Without an arrest, though, Michelle and her family have done their best for Kay. “I know it was a hard adjustment for the whole family,” Michelle told me. Aside from Kay’s father, Michelle and Toby have two other children, now aged 18 (and in her first year of college) and 15 years. They’ve also welcomed a second 15-year-old into their home to live with them as well. Michelle also has a wonderful network of support in her parents, siblings, close friends, and their Child Protection Worker. All of these people have witnessed Kay’s progress and growth over the past few years.
Kay is now, “A rambunctious 5 year old boy who was taught that his delays were NOT a handicap.” This fall he started Kindergarten in an integrated setting. He takes Tae Kwan Do, receives physical therapy, occupational therapy, speech therapy, and special education services. He’s impulsive and has vision problems, but is on track cognitively. He wears a Sure-Step ankle brace and a Kiddie Gait brace to help with range of motion. This is, “All typical for Kaydence and he will continue to thrive!”
As for Michelle, she’s thriving too. “There are times I get really mad at Kay’s parents for putting me in this position of raising a young child again, especially at the beginning, but three years later we’ve just become accustomed to what it is.”
Michelle completed her Bachelor’s degree in social work and works with families and children who have been sexually or physically abused, helping them through the police process. She is also an advocate and parent supporter, assisting families with children in special education programs and needing Individualized Education Programs, or IEPs. She attended a Shaken Baby Conference and will educate, “Anyone who will listen.” Last year she worked with Kay’s preschool to raise over $800 to purchase a simulator doll and come a step closer in her goal of developing a 501c3 organization that will focus on future parents and caregivers called For Crying Out Loud. Michelle’s dream non-profit will potentially offer education, prevention, and a support group to those living with what happens after Shaken Baby Syndrome.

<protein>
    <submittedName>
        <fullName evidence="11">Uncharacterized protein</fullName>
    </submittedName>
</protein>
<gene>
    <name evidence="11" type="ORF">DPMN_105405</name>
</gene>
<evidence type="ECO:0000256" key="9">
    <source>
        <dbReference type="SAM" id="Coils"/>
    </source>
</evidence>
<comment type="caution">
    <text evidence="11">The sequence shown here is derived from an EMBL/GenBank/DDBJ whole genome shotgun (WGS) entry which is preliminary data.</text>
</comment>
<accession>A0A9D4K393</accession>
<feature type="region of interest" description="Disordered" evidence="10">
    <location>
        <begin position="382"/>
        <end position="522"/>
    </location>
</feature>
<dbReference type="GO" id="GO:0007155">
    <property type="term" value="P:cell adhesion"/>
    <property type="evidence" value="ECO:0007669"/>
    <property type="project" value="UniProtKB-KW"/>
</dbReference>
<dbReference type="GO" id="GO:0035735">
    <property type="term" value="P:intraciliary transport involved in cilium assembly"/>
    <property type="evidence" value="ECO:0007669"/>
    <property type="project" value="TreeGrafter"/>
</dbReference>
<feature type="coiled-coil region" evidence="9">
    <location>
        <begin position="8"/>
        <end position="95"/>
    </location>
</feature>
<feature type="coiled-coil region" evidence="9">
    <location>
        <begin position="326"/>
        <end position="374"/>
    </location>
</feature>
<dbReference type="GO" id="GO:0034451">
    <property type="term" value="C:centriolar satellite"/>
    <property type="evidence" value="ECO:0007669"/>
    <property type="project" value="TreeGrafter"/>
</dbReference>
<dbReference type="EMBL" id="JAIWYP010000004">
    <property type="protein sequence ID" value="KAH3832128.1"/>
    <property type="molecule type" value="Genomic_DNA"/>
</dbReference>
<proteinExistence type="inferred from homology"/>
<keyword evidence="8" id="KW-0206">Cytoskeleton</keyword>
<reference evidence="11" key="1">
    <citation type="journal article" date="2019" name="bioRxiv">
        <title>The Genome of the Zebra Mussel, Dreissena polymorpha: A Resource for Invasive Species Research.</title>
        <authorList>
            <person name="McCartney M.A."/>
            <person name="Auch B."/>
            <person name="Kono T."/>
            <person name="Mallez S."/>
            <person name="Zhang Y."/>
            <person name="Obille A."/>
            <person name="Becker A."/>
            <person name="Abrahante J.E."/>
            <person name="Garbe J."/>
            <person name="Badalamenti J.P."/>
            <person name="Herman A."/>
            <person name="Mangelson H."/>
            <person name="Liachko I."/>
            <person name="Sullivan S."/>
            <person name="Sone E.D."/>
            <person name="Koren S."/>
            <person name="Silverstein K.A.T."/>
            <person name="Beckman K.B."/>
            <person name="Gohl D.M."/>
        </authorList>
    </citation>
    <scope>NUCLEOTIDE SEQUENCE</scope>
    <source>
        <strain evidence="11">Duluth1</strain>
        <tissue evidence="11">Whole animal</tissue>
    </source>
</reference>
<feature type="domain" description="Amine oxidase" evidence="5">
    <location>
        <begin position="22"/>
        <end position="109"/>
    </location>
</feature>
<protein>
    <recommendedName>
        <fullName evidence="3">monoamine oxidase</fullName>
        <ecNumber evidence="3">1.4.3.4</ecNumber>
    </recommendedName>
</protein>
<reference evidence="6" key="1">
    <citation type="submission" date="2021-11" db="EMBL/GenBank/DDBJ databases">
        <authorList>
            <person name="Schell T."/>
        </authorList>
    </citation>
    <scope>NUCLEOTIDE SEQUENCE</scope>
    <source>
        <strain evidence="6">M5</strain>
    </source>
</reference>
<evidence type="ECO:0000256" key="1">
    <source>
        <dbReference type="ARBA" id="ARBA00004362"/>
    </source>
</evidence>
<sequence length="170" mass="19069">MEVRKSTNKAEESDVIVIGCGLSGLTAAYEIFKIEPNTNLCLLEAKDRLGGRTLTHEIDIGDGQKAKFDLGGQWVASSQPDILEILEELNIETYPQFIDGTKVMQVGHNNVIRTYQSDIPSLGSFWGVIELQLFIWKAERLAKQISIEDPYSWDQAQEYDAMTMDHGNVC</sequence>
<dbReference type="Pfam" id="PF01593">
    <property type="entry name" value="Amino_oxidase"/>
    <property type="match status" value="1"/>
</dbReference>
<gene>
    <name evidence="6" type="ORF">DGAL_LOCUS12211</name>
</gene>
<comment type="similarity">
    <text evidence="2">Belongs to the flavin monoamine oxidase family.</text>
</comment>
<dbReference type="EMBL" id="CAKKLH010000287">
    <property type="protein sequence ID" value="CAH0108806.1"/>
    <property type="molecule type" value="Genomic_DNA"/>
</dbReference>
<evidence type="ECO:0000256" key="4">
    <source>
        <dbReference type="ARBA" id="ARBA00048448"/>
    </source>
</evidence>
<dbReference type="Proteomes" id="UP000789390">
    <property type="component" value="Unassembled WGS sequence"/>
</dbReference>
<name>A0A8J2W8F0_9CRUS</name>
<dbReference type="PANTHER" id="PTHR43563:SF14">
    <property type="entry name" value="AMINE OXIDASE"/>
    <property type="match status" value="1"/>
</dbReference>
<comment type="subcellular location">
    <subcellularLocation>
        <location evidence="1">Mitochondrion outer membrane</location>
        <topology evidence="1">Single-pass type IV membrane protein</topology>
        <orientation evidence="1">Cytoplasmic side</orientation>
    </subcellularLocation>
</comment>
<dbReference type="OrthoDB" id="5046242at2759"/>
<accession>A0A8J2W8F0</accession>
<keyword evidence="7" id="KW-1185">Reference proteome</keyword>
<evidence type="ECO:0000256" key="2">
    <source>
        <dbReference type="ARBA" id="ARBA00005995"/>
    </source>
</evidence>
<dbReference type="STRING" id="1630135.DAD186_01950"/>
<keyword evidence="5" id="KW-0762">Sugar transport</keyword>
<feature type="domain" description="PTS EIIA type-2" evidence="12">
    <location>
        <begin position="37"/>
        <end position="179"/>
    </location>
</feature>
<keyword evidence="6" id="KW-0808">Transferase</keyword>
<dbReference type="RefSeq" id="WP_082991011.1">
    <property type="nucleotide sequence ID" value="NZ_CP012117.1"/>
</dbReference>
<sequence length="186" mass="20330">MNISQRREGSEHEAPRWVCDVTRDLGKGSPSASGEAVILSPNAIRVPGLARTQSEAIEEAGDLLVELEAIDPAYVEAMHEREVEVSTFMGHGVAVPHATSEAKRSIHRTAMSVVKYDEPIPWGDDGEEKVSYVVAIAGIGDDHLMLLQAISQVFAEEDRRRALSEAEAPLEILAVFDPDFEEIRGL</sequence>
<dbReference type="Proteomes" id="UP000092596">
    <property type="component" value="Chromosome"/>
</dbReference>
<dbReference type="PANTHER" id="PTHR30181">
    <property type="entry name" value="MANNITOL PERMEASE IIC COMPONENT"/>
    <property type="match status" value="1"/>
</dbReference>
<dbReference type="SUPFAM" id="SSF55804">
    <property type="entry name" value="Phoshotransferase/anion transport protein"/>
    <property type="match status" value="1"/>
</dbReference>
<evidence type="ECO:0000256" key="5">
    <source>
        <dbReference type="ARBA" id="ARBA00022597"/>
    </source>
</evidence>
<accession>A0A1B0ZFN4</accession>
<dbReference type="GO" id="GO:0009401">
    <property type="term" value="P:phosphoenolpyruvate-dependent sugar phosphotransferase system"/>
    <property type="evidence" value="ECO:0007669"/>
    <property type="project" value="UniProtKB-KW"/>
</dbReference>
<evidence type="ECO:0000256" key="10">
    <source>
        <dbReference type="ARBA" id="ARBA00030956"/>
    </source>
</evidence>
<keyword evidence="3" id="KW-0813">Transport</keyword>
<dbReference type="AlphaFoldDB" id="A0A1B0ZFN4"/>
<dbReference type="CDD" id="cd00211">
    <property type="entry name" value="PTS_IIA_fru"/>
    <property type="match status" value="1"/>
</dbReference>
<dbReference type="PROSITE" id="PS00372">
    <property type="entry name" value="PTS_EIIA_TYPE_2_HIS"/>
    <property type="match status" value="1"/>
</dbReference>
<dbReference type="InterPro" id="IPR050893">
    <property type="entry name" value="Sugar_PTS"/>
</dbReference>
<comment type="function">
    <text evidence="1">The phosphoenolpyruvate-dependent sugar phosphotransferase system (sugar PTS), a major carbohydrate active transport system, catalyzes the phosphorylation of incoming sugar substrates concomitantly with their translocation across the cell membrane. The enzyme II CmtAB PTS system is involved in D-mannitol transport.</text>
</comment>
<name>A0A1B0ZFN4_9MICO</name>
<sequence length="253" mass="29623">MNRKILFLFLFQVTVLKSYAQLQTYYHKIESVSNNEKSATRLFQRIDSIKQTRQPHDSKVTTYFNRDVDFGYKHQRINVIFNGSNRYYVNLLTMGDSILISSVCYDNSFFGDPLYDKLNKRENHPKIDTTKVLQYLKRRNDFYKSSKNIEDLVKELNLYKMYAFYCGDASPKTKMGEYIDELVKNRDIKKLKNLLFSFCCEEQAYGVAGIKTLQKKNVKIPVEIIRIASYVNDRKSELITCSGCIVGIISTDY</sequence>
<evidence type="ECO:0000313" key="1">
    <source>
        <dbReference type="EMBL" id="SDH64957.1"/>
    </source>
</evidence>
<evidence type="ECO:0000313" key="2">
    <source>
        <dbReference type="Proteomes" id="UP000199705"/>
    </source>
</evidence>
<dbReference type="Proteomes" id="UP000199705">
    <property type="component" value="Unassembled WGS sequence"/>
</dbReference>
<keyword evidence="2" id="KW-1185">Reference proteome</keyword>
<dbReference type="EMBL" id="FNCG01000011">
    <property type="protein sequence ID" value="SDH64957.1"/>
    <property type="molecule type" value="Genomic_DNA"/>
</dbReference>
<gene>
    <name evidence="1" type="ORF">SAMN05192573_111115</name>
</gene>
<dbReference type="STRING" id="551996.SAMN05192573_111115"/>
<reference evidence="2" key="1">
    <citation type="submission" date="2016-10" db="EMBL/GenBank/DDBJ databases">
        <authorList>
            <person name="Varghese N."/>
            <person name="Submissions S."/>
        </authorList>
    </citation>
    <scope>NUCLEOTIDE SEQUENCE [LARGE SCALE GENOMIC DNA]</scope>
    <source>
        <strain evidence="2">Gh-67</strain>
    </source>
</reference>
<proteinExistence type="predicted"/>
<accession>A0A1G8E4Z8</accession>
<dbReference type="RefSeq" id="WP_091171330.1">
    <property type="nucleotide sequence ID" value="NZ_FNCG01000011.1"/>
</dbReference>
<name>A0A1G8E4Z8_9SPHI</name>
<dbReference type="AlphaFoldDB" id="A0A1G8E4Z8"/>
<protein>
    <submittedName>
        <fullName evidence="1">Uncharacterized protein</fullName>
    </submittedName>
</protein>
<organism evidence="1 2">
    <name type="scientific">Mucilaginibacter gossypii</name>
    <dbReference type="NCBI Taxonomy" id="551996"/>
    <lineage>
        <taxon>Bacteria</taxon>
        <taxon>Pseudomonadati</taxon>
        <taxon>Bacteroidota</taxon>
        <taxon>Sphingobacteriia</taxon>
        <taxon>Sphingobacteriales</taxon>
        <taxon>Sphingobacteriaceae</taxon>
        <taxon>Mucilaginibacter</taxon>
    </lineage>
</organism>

I’ve wanted to highlight Michelle and her story and not concentrate on the frightening and disheartening reality of Shaken Baby Syndrome (SBS) but, of course, since that April day more than three years ago…the two are tightly woven together. Michelle and her family are obviously loving people who stepped up in a big way and have made a commitment to continue doing so, for Kay and others. Bringing attention to SBS is Michelle’s goal and, therefore, it is mine here too.
According to The National Center on Shaken Baby Syndrome, it is the, “term used to describe the constellation of signs and symptoms resulting from violent shaking or shaking and impacting of the head of an infant or small child.” And common symptoms include:
- Lethargy / decreased muscle tone
- Extreme irritability
- Decreased appetite, poor feeding or vomiting for no apparent reason
- Grab-type bruises on arms or chest are rare
- No smiling or vocalization
- Poor sucking or swallowing
- Rigidity or posturing
- Difficulty breathing
- Head or forehead appears larger than usual or soft-spot on head appears to be bulging
- Inability to lift head
- Inability of eyes to focus or track movement or unequal size of pupils
There is always another way to handle the stress of parenting or caregiving. If you need help, reach out! You’re not meant to do it alone. If you know of others who need help, offer it – give it. Be the village that helps raise the children up. This is Michelle’s message to you. This is my plea today too.
If you’d like more information please ask your doctor or check www.dontshake.org.